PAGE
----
Can The Mets Absorb Noah Syndergaard’s Absence?

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With the Mets reporting to Spring Training 2.0, the reality of baseball commencing is starting to set in. One of the obvious storylines surrounding the team in regards to the 2020 campaign is how the Mets rotation will fare without Noah Syndergaard this season. While it is a much shorter season than originally anticipated, it still serves as a brutal blow to the Mets rotation. The bad news was delivered back in March when the 27-year old flamethrower went down with a torn UCL in his elbow, and went under the knife for Tommy John surgery. While Thor’s 2019 campaign was a bit uneven, many were expecting a bounce back from the right-hander this season. That bounce back campaign will have to wait until 2021, which uniquely is Syndergaard’s walk year.

In the meantime the Mets rotation depth will be tested in 2020. If there is any silver lining, it can be argued that if you were going to lose your number two starter, you would most likely want it to happen in an abbreviated season, where you would probably only see Syndergaard making between 12-14 regular season starts depending on how the rotation shakes out. BVW and company did a great job however nabbing Rick Porcello from the Boston Red Sox and Michael Wacha from the St. Louis Cardinals in the offseason to build on the team’s rotation depth, which is something the Mets have lacked over previous seasons.

Looking at the starting rotation you have the best pitcher in baseball sitting as your number one starter in Jacob DeGrom. The only question surrounding DeGrom will be can he chase history and pull a 3-peat for the Cy Young Award? Following DeGrom, you have 29-year old All Star Marcus Stroman who the Mets acquired prior to the Trade Deadline last season and will be a key piece in the team’s success in 2020. Stroman struggled a bit with walking batters since debuting with the Mets last summer, as he allowed 23 free passes in his 59.2 innings with the Mets, which was rather high considering he only had walked 35 in his 124.2 innings with the Blue Jays prior to being acquired. I fully expect that number to regress to the mean this season. Stroman finished with a 3.77 ERA with the Mets in his 11 starts which is on par with his career 3.76 ERA. As previously stated I believe Stroman’s walk numbers will improve this season and he will put up solid numbers in his walk year.

Don’t forget the Mets have another former Cy Young Award winner slotted in the starting rotation in Rick Porcello, who is a well known innings eater and a guy you can count to make his starts every fifth day. Over the last four seasons, Porcello has at least made 30 starts, and averaged close to 200 innings pitched each of those seasons, which is the dependibilty the Mets have been needing sorely in the middle of their rotation. In a time of uncertainty you want to have the comfort of having that dependbility in the rotation.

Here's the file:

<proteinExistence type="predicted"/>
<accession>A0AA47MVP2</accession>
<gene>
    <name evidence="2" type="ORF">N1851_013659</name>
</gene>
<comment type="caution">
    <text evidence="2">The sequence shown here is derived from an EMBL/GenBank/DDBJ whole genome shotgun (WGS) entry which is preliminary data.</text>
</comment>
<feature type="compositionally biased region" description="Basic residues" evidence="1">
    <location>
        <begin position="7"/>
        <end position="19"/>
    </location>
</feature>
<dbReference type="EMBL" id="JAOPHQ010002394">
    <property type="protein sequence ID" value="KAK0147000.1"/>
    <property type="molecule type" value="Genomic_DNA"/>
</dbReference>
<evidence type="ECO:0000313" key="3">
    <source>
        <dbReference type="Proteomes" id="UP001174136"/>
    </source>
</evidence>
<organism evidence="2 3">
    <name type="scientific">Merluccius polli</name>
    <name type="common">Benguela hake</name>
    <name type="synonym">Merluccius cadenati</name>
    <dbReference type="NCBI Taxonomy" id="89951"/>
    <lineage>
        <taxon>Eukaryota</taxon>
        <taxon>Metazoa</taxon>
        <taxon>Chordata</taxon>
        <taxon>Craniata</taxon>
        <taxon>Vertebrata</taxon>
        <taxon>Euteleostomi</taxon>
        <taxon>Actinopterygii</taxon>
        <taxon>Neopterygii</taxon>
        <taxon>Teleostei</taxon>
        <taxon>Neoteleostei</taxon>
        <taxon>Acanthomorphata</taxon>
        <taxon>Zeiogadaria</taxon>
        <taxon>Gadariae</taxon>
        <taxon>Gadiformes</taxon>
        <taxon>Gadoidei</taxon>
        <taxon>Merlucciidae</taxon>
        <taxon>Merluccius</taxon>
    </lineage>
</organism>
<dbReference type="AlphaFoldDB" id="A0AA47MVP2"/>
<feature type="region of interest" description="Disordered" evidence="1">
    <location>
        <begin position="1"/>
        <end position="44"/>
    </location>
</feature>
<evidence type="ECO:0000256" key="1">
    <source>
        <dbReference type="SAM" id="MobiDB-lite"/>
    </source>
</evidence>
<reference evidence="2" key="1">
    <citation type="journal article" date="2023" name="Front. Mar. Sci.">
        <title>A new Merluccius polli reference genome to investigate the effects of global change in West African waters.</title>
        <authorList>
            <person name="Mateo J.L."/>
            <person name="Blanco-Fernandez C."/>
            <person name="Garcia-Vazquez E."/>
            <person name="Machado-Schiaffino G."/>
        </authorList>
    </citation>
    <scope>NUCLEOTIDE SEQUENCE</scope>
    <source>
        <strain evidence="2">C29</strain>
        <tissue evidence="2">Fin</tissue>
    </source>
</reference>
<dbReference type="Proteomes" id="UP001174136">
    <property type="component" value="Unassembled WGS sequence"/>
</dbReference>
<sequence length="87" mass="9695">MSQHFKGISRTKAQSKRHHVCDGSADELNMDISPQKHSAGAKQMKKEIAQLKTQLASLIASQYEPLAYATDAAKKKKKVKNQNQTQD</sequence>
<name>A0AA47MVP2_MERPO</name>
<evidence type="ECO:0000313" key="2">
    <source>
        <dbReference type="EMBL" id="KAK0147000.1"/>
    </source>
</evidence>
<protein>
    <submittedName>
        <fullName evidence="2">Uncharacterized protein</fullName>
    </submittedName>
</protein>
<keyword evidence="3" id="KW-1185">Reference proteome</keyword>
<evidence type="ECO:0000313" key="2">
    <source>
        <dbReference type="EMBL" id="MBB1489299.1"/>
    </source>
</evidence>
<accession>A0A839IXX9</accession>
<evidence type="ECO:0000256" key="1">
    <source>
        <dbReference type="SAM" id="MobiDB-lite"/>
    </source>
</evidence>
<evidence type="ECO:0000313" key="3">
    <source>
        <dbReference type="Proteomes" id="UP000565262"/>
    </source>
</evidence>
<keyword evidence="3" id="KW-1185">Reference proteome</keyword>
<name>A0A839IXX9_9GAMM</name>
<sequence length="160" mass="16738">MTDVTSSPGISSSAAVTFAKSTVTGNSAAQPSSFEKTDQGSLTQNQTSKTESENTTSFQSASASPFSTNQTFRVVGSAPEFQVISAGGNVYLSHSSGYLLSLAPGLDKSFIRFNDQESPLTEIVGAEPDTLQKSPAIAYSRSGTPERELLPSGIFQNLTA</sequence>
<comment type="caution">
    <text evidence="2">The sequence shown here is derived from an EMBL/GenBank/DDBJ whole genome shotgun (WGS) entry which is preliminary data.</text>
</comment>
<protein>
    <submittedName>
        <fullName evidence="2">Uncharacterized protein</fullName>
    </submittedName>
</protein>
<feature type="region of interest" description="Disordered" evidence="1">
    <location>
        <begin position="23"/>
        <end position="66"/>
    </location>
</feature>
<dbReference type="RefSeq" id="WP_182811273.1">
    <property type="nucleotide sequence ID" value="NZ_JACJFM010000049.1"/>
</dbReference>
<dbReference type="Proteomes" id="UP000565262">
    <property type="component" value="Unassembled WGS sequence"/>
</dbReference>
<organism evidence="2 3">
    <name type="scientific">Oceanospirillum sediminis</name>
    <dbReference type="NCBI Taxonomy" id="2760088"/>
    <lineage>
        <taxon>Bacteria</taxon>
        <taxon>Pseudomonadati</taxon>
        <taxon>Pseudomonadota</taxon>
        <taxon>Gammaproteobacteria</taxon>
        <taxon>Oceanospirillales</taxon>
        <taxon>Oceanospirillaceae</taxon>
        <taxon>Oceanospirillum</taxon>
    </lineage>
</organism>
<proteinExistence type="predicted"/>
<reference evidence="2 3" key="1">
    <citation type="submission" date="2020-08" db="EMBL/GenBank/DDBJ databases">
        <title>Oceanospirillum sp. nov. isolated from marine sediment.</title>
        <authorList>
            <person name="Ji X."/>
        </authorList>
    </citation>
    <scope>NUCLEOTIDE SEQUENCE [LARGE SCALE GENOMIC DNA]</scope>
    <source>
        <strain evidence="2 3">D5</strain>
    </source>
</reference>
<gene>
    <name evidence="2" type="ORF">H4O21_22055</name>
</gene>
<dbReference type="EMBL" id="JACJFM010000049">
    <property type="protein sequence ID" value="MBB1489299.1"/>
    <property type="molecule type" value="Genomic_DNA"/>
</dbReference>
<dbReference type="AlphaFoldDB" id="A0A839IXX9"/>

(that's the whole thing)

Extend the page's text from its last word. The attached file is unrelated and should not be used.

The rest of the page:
Next lies the curious case of Steven Matz. The 29-year old lefty set a career high of 160.1 innings pitched to a mixed bag of results. Matz was finally able to put together back-to-back seasons of making 30 starts, but his numbers were slightly better in 2018 than in 2019. With health being less of a question surrounding Matz this season, the real question will be consistency. In 89.2 innings at Citi Field last season, the southpaw put up a 2.31 ERA with a spectacular 1.149 WHIP. However on the road in 70.2 innings Matz had an ugly 6.62 ERA to go along with a 1.585 WHIP. He also allowed 19 home runs on the road in comparision to the 8 he allowed at home. Finding consistency on the road for Matz will be one of the biggest factors for the Mets to be able to compete this season, and that will also go a long way towards soldifying the back end of the rotation.

Lastly you have Michael Wacha. The former first round pick of the St. Louis Cardinals, Wacha’s talent has never been questioned, but more so his health and consistency has always been a question mark. The 29-year old is a former All Star and NLCS MVP but he has battled numerous injuries and inconsistency throughout his career. Last season was one of his worst season’s statistically as he was removed from the Cardinals rotation after putting up a 5.59 ERA in nine starts and was shifted to the bullpen for the rest of the year. He ultimatley finished the year with a 4.76 ERA and his highest career WHIP at 1.563. Wacha looked destined to turn things around in March after signing with the Mets in the offseason, as he had put up a 1.17 ERA in his three Spring Training appearances and was competing for a spot in the Mets rotation with Steven Matz. Now with the injury to Syndergaard, Wacha is fully entrenched in the Mets rotation for the season. With the shortened season, Wacha may be one of the biggest beneficiaries on the roster due to his previous injury history.  It also doesn’t hurt that Wacha has some good career numbers at Citi Field as he holds a lifetime 3.89 ERA with a sparkling 1.183 WHIP in 34.2 innings pitched.

All in all can the Mets absorb the blow that they were dealt back in March? Of course they can. Will it be easy? It’s never easy losing one of the best pitchers in baseball, and replacing his 4.4 WAR from last season, but the Mets put themselves in position this offseason to stay competitive if they lost a member of their rotation due to injury. I am more comfortable having Michael Wacha or Rick Porcello in our rotation, rather than the likes of Jason Vargas, Chris Flexen, Wilmer Font, and Corey Oswalt. The Mets also have left-handed pitching prospect David Peterson waiting in the wings if needed. Don’t be surprised if the front office goes outside the organization if reinforcements are needed later in the season, due to injuries or performance issues.

Final verdict? As of today the Mets are in good shape. Let’s play ball!

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